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N. Korea to Consider Any Form of Dialogue with US - 2003-04-12

North Korea says it is prepared to consider any form of dialogue with the United States regarding its nuclear moves, if Washington is prepared to make a "bold" change in its policy toward Pyongyang. North Korea has previously insisted on bilateral talks with the United States, while Washington has insisted on a multilateral approach.

North Korea's official news agency quoted a foreign ministry spokesman Saturday as saying Pyongyang was ready to discuss the nuclear issue in any dialogue format.

Previously, Pyongyang had repeatedly said it would only agree to one-on-one discussions with Washington as a way of settling the dispute. Washington has been insisting on a multilateral forum, including South Korea, China, Russia and Japan.

Saturday's statement from Pyongyang said that if Washington was ready to make a "bold switchover" in its policy towards the North, the North "will not stick to any particular dialogue format."

Since the dispute over Pyongyang's nuclear ambitions flared up last October, Pyongyang has engaged in a number of provocative actions, and has been making statements warning Washington against any invasion.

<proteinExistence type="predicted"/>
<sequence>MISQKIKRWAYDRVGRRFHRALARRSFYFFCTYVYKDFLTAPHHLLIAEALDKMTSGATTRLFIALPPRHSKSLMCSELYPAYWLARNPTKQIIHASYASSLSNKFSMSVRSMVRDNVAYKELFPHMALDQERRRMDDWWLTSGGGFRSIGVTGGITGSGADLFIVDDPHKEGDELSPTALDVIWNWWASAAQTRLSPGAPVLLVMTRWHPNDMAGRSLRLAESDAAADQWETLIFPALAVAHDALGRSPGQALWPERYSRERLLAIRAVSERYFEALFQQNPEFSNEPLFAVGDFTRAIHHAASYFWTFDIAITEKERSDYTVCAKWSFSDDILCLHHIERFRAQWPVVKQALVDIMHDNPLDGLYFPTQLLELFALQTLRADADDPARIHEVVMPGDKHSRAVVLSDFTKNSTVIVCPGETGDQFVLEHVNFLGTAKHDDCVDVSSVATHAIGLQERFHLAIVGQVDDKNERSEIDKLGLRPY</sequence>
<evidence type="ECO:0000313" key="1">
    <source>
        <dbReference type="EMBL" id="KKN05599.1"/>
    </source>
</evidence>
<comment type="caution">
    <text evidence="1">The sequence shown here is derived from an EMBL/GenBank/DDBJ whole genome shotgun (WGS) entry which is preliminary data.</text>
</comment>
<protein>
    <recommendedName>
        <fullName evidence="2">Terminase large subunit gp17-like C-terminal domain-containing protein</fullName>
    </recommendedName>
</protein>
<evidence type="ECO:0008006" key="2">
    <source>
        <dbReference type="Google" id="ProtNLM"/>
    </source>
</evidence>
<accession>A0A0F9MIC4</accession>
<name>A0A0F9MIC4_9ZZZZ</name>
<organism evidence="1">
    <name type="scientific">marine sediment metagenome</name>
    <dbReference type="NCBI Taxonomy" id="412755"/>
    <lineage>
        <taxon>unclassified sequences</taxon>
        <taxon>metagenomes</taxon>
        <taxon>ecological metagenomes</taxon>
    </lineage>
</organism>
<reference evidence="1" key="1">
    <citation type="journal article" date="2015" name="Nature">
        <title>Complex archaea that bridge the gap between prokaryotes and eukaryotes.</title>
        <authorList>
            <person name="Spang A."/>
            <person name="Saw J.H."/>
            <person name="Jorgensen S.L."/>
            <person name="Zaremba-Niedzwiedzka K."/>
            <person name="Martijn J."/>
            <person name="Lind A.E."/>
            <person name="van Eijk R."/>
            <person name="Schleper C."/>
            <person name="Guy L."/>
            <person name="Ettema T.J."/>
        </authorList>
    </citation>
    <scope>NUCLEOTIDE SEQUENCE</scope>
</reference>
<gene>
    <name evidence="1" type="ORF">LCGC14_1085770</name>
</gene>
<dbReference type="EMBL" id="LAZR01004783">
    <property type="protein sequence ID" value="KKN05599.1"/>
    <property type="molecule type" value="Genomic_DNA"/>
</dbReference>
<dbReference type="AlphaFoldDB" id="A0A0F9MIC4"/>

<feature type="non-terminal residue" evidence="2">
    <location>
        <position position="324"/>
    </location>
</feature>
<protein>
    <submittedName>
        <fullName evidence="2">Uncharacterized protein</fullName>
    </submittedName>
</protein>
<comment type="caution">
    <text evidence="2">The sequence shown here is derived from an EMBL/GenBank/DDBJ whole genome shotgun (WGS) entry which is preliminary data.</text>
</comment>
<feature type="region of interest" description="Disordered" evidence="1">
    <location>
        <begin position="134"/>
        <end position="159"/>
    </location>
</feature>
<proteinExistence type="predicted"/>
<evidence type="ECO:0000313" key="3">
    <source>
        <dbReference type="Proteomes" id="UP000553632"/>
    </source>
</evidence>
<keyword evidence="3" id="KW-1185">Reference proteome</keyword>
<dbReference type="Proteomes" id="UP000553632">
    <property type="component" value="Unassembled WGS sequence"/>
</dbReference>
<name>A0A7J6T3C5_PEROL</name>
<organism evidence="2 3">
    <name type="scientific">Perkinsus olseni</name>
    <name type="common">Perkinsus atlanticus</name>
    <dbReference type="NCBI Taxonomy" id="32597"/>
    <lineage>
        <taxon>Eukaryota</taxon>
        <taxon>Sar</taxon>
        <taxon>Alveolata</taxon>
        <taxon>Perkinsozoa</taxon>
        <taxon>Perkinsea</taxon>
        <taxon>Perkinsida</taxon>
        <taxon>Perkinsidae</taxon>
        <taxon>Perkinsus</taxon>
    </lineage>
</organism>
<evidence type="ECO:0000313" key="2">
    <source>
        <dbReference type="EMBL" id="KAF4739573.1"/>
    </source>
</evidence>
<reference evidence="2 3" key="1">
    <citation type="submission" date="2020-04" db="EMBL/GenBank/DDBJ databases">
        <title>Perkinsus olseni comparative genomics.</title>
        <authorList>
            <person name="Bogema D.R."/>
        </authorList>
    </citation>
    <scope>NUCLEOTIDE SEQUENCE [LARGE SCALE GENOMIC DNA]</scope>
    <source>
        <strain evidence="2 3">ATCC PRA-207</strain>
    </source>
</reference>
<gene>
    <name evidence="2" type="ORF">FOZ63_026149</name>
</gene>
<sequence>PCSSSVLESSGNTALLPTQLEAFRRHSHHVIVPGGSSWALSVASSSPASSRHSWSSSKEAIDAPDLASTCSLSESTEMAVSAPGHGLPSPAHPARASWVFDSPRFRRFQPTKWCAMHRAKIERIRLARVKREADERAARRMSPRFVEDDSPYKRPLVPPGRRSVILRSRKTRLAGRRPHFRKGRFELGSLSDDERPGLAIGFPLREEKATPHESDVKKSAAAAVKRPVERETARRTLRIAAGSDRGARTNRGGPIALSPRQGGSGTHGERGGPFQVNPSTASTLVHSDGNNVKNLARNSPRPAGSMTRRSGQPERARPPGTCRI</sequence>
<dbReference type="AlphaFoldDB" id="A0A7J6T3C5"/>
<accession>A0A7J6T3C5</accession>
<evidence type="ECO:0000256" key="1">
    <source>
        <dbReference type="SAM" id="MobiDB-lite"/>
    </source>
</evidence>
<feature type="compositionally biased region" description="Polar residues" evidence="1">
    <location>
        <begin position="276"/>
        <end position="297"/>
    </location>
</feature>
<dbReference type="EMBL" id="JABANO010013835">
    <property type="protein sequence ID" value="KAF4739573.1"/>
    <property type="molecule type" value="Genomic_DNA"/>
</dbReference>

Earlier Saturday, the official news agency reported that members of the Young Vanguard communist youth group had vowed to turn themselves into "human bombs" to protect the country.

North Korea's neighbors, meanwhile, continue to call for a peaceful solution to the crisis. South Korean President Roh Moo-hyun announced plans to visit Japan, China and Russia after a scheduled trip to Washington next month, to look for ways to reduce the regional tension.

Mr. Roh's foreign minister, Yoon Young-kwan, was in Beijing Friday on a similar mission. China's new premier, Wen Jiabao, told him China will make "unremitting efforts" to ensure peace and stability on the Korean peninsula.

China, along with Russia, played a key role in blocking any U.N. action on the North Korea nuclear issue during a Security Council meeting Wednesday. The council was meeting after Pyongyang expelled U.N. nuclear inspectors, and announced that it had withdrawn from the nuclear Non-Proliferation Treaty.

Pyongyang said even before the meeting that it would ignore any action by the Security Council. And on Friday, it said nuclear inspectors would not be allowed back into North Korea.